Evaluation of Sensitivity Analysis Methods for Application to Microbial Food Safety Process Risk Models

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Title: Evaluation of Sensitivity Analysis Methods for Application to Microbial Food Safety Process Risk Models
Author: Mokhtari, Amirhossein
Advisors: H. Christopher Frey, Committee Chair
Peter Cowen, Committee Member
E. Downey Brill, Committee Member
Casson Stallings, Committee Member
Abstract: With the emergence of quantitative risk assessment models in the field of food safety, there has also been a growing recognition of the need for sensitivity analysis of such models. Key questions that must be addressed in performing sensitivity analysis with food safety risk models include the following: What are the key criteria for sensitivity analysis methods applied to food safety risk assessment?; What sensitivity analysis methods are most promising for application to food safety and risk assessment?; and What are the key needs for implementation and demonstration of such methods? Microbial food safety process risk (MFSPR) models are examples in which the process of sensitivity analysis is challenged by typical characteristics of those models such as non-linearity, thresholds, interactions, use of both continuous and categorical inputs, and two-dimensional simulation of variability and uncertainty. The three main purposes of this dissertation are to: (1) evaluate sensitivity analysis methods; (2) present examples of how sensitivity analysis can be applied to MFSPR models and how the results can be presented and interpreted; and (3) provide guidance to risk analysis practitioners regarding the application of sensitivity analysis, particularly with regard to MFSPR models as well as other risk models with similar characteristics. This study included a review of existing methods, and a detailed series of quantitative case studies of multiple sensitivity analysis methods applied to an E. coli O157:H7 food safety process risk model in ground beef. Methods evaluated include Pearson and Spearman correlation analyses, sample and rank regression analyses, sample and rank stepwise regression analyses, analysis of variance, and classification and regression trees. The guidance is intended to assist exposure and risk modeling practitioners to make effective use of sensitivity analysis methods and the insights they provide. The guidance provides insight regarding: (1) why and when to perform sensitivity analysis; (2) preparation of existing or new models to facilitate sensitivity analysis; (3) defining objectives and case study scenarios; (4) selection of methods; (5) general principles for application of methods; and (6) presentation and interpretation of results.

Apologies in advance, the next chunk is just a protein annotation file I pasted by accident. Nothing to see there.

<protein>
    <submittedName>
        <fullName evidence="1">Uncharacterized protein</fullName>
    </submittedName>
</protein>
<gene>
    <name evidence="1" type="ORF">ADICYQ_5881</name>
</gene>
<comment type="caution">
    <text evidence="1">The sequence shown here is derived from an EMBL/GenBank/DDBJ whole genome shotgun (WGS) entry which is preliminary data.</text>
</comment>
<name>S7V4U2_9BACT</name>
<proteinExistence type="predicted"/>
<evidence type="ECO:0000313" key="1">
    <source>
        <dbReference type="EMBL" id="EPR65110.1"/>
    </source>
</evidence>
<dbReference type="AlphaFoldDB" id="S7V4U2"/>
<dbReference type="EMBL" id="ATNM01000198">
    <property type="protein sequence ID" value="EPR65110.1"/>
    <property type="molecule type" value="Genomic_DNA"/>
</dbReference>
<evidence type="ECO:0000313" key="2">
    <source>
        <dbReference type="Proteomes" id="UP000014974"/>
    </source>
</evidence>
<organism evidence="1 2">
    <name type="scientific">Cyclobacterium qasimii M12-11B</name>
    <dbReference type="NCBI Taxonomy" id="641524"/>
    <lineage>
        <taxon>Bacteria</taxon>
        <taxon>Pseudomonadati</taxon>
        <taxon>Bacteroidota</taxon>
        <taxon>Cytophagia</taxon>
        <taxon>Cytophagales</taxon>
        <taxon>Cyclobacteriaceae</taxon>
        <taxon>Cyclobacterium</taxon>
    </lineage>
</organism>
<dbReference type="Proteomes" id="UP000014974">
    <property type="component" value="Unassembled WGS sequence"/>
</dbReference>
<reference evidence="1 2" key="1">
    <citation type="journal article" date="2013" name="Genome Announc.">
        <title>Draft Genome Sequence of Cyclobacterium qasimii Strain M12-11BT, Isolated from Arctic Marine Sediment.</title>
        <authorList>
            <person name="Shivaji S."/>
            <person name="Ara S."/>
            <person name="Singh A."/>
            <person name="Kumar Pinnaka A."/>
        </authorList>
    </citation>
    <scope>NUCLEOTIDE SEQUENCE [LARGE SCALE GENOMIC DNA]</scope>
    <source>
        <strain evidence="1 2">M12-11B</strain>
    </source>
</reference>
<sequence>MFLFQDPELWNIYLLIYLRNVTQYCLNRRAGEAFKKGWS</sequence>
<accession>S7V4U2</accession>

Date: 2004-08-10
Degree: PhD
Discipline: Civil Engineering
URI: http://www.lib.ncsu.edu/resolver/1840.16/3309


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